Best practices for selecting immersive learning technologies
Given the pace of change in immersive technology, learning leaders are seeking a guide to help them select the right immersive learning approach.
- What type of immersive learning is the right fit for my program?
- Which additional considerations are important?
- Want to know more about immersive learning?
What type of immersive learning is the right fit for my program?
The table below outlines how an organization may engage in decision-making in regard to immersive learning. This is not intended to be a panacea for the implementation of immersive learning for all organizations, as additional factors need to be taken into account such as context, nuance in the organization, financial constraints, organizational capability, and the specific needs of the organization’s learners. However, the comparison table should serve as a starting point for organizations to begin to think about how and why immersive learning might work for their learning needs.
In order to begin to select a suitable immersive learning approach and associated technology, the first step is to assess the learning need to identify if there is a learning benefit to a fully immersive experience. For example, in safety-critical situations, a fully immersive experience allows learners to make decisions and address spatial issues. However, if the focus is on critical skills (e.g. leadership training) then headsets may be unnecessary and immersion can focus on bringing a level of emotion into these experiences.
Similarly, if the skills are difficult to apply in context and require the learner to practice a number of times and receive feedback, then implementing a simulation approach through scenario-based learning can be very effective. Renowned game-based learning and gamification expert James Paul Gee refers to this as the ‘psychosocial moratorium principle’.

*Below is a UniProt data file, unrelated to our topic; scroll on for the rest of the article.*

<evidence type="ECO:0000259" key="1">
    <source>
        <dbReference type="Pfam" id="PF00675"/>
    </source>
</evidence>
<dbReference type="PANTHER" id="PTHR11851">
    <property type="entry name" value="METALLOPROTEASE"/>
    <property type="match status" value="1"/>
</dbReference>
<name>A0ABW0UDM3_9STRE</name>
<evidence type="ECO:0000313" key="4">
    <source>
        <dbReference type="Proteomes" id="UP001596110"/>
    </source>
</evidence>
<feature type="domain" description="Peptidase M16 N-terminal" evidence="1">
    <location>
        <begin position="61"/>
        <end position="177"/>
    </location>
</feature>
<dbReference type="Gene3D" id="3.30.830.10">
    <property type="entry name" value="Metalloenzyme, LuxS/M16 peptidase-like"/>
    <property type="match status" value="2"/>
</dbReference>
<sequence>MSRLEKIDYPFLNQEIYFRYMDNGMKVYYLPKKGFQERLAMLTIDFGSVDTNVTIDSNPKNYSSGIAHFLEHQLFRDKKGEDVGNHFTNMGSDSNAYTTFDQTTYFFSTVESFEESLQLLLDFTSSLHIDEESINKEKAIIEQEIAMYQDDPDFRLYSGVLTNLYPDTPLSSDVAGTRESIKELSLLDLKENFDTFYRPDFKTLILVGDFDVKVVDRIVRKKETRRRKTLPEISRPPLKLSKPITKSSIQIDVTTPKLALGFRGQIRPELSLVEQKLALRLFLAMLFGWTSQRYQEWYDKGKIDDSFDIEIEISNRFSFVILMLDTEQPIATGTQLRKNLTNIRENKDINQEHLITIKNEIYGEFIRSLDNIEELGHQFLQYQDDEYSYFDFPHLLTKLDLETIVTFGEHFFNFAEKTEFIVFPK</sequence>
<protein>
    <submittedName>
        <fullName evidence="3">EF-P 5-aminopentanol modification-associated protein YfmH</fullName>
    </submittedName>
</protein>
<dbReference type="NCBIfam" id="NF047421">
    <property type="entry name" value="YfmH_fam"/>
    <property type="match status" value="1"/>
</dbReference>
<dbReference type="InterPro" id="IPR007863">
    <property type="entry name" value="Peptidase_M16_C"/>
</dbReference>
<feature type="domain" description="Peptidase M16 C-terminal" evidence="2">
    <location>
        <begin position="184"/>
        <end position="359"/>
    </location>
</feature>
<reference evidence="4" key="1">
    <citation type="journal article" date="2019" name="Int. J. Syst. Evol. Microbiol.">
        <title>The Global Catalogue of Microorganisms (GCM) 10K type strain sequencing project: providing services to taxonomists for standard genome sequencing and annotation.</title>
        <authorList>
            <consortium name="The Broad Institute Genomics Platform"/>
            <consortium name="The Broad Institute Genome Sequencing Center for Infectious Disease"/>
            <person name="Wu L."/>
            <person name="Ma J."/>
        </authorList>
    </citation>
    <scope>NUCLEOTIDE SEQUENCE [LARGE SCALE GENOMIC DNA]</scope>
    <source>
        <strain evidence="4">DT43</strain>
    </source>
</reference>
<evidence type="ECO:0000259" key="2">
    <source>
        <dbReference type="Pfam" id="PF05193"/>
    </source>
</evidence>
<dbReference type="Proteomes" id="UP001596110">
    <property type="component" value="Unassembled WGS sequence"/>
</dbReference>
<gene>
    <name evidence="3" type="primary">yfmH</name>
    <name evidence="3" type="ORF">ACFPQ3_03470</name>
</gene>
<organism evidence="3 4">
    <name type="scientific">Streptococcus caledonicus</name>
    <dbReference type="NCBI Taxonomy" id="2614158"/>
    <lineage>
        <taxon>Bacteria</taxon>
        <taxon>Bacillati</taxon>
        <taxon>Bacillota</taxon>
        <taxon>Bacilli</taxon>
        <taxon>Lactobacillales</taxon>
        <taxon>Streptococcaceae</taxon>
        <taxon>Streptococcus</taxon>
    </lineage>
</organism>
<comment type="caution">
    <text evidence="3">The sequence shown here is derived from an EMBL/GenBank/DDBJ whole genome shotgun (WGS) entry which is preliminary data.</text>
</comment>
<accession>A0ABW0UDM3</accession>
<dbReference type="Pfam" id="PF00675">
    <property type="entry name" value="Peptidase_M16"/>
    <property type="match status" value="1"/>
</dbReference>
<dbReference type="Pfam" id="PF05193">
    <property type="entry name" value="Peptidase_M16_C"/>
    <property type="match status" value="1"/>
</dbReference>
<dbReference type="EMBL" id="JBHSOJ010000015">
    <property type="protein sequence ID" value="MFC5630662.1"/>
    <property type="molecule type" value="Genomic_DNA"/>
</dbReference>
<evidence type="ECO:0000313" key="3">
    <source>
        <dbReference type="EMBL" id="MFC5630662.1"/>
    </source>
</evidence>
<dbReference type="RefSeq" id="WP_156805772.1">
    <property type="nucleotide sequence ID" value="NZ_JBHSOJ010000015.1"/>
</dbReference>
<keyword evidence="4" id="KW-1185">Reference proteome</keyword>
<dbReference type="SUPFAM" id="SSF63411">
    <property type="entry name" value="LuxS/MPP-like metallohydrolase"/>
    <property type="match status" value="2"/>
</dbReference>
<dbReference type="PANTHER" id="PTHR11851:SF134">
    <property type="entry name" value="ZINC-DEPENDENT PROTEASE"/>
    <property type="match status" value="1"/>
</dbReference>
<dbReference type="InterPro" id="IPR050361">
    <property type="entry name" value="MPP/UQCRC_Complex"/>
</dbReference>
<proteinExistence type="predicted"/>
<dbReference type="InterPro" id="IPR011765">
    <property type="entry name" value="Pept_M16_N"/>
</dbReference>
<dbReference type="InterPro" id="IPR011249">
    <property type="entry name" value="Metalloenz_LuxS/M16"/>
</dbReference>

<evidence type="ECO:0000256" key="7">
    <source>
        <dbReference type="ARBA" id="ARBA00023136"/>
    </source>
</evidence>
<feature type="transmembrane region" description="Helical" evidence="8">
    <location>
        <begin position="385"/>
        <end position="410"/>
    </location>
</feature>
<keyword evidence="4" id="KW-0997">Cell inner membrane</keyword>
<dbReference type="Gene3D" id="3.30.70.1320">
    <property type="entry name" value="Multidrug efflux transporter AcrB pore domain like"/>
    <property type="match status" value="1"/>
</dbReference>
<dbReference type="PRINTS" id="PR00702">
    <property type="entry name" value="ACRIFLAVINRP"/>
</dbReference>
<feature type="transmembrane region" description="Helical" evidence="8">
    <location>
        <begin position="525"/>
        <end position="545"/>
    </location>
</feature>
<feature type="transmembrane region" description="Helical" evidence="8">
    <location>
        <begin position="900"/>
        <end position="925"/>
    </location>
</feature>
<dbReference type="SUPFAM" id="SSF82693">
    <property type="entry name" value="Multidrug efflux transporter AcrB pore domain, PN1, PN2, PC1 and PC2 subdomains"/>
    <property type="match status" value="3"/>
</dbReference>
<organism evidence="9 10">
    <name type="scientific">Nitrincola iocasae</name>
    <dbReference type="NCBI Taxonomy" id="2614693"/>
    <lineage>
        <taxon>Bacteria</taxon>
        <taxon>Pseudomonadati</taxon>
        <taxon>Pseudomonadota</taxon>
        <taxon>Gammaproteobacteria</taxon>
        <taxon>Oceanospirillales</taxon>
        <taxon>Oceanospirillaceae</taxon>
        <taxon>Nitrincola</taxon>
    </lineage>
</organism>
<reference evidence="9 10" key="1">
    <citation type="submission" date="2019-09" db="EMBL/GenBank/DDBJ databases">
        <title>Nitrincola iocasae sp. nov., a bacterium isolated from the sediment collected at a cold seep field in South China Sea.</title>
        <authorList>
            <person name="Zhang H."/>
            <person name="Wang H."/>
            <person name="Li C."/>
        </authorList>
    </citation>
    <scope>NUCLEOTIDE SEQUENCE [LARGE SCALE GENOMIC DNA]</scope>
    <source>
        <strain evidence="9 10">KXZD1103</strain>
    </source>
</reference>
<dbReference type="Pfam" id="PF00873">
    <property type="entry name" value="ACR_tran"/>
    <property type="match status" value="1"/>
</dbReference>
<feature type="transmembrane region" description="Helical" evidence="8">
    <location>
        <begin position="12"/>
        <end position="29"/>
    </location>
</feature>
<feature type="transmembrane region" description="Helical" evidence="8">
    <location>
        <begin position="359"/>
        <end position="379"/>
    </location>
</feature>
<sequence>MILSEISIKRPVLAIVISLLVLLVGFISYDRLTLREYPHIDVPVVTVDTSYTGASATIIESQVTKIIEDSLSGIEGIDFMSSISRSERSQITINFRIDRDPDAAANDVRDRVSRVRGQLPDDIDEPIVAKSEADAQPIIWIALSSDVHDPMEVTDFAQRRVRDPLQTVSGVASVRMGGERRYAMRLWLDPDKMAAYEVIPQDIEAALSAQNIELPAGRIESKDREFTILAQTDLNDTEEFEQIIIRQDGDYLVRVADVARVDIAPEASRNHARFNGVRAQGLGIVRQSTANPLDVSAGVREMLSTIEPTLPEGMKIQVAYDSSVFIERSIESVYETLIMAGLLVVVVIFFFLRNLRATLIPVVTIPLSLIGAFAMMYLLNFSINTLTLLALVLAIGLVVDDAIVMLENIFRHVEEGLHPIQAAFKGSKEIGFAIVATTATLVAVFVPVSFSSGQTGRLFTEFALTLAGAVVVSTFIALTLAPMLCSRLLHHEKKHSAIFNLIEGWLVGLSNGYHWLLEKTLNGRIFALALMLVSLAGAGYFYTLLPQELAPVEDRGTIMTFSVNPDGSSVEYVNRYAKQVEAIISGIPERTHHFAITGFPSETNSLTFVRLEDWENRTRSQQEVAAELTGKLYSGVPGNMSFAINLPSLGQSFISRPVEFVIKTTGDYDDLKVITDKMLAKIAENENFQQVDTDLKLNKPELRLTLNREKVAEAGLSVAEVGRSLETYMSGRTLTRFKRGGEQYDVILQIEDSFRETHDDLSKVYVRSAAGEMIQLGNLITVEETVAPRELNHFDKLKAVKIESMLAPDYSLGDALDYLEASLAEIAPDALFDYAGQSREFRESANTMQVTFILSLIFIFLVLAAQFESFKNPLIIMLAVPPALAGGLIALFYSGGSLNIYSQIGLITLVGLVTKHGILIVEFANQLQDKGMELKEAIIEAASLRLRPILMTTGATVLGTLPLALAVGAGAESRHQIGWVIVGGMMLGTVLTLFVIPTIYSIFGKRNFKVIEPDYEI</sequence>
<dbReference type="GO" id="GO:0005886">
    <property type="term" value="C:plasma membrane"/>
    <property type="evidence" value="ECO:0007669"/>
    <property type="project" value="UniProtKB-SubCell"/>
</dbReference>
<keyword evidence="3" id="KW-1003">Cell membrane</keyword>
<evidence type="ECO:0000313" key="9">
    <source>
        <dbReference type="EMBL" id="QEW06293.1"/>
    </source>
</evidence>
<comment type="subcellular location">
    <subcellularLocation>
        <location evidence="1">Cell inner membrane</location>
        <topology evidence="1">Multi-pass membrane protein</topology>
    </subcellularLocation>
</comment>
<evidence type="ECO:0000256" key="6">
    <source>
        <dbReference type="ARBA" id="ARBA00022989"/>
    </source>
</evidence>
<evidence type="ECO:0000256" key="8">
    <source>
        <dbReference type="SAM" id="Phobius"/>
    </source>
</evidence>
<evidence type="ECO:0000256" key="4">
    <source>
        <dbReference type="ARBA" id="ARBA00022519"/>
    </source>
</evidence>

Storytelling is an effective learning approach that also engages learners. Ensuring that a learning experience tells a story that learners can relate to, and even develop an emotional connection to, provides them with a motivating experience and can be achieved without sophisticated technology while still helping to facilitate a level of immersion.
This table includes the elements that make immersive learning work and matches this theory to the learning approaches and technologies associated with immersive learning.
Table: Choosing an immersive learning approach based on immersive learning factors
* Depends on the nature of the image/video/experience
** Depends on the nature of the experience. For example, is a pre-designed path in place for the learner or can they branch into different scenarios?
*** Further research needs to be completed into the practical scalability of XR
Learning needs analysis
There is no one-size-fits-all answer to the question of technology, as the best immersive learning approach for an organization will depend on a variety of factors. Before focusing on the technology, it is recommended that organizations revisit their Learning Needs Analysis process and any learning implementation procedures that are currently in place to identify if these can be utilized to identify where an immersive experience may fit. The analysis should contain any assessment requirements and whether a potential immersive learning solution needs to incorporate the skills assessment capability.
It may be worth benchmarking with other similar organizations to identify which immersive learning technology they have implemented and what has (and has not) worked. It is also worth identifying why a similar organization has implemented a particular immersive learning approach or technology. Was it simply that this was available to fill a specific learning need or has this other organization done research in this space?
Conducting a rapid pilot of a smaller number of learners and gathering feedback is one of the most useful ways to ensure that the solution is the right fit. Gathering feedback in a constructive way, while also identifying your learning metrics & KPIs up front, and identifying if they have been achieved, will help with making your use case and making a decision on the approach. Once a pilot is complete, as with any learning approach, the focus is on iteration, improvement and possibly addressing a different learning challenge to see if immersive learning is a good fit.
Want to know more about immersive learning?
ETU commissioned Learnovate, the research team at Trinity College to dig deep into immersive learning. The full report “Immersive learning: the whats, whys & hows: the whats, whys & hows” is now free to download below.